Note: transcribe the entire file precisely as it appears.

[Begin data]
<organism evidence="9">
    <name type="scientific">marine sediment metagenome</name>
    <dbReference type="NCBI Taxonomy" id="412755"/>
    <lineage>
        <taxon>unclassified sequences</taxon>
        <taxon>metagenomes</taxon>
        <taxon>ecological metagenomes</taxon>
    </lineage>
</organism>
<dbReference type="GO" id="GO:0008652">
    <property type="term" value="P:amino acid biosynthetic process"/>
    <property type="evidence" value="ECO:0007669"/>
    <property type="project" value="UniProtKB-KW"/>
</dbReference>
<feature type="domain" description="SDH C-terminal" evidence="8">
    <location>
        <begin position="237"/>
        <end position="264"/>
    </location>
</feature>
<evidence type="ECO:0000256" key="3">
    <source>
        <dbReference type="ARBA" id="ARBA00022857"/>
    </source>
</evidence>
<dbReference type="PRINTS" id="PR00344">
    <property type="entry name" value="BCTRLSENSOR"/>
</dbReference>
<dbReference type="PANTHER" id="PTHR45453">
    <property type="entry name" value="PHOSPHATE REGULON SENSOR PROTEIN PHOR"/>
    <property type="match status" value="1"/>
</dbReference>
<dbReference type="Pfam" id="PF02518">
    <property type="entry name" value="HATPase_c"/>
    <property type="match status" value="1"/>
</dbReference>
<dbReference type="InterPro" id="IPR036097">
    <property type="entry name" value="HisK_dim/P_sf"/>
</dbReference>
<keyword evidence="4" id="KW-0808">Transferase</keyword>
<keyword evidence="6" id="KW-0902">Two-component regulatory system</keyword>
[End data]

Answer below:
<organism evidence="9">
    <name type="scientific">marine sediment metagenome</name>
    <dbReference type="NCBI Taxonomy" id="412755"/>
    <lineage>
        <taxon>unclassified sequences</taxon>
        <taxon>metagenomes</taxon>
        <taxon>ecological metagenomes</taxon>
    </lineage>
</organism>
<dbReference type="GO" id="GO:0008652">
    <property type="term" value="P:amino acid biosynthetic process"/>
    <property type="evidence" value="ECO:0007669"/>
    <property type="project" value="UniProtKB-KW"/>
</dbReference>
<feature type="domain" description="SDH C-terminal" evidence="8">
    <location>
        <begin position="237"/>
        <end position="264"/>
    </location>
</feature>
<evidence type="ECO:0000256" key="3">
    <source>
        <dbReference type="ARBA" id="ARBA00022857"/>
    </source>
</evidence>
<dbReference type="PRINTS" id="PR00344">
    <property type="entry name" value="BCTRLSENSOR"/>
</dbReference>
<dbReference type="PANTHER" id="PTHR45453">
    <property type="entry name" value="PHOSPHATE REGULON SENSOR PROTEIN PHOR"/>
    <property type="match status" value="1"/>
</dbReference>
<dbReference type="Pfam" id="PF02518">
    <property type="entry name" value="HATPase_c"/>
    <property type="match status" value="1"/>
</dbReference>
<dbReference type="InterPro" id="IPR036097">
    <property type="entry name" value="HisK_dim/P_sf"/>
</dbReference>
<keyword evidence="4" id="KW-0808">Transferase</keyword>
<keyword evidence="6" id="KW-0902">Two-component regulatory system</keyword>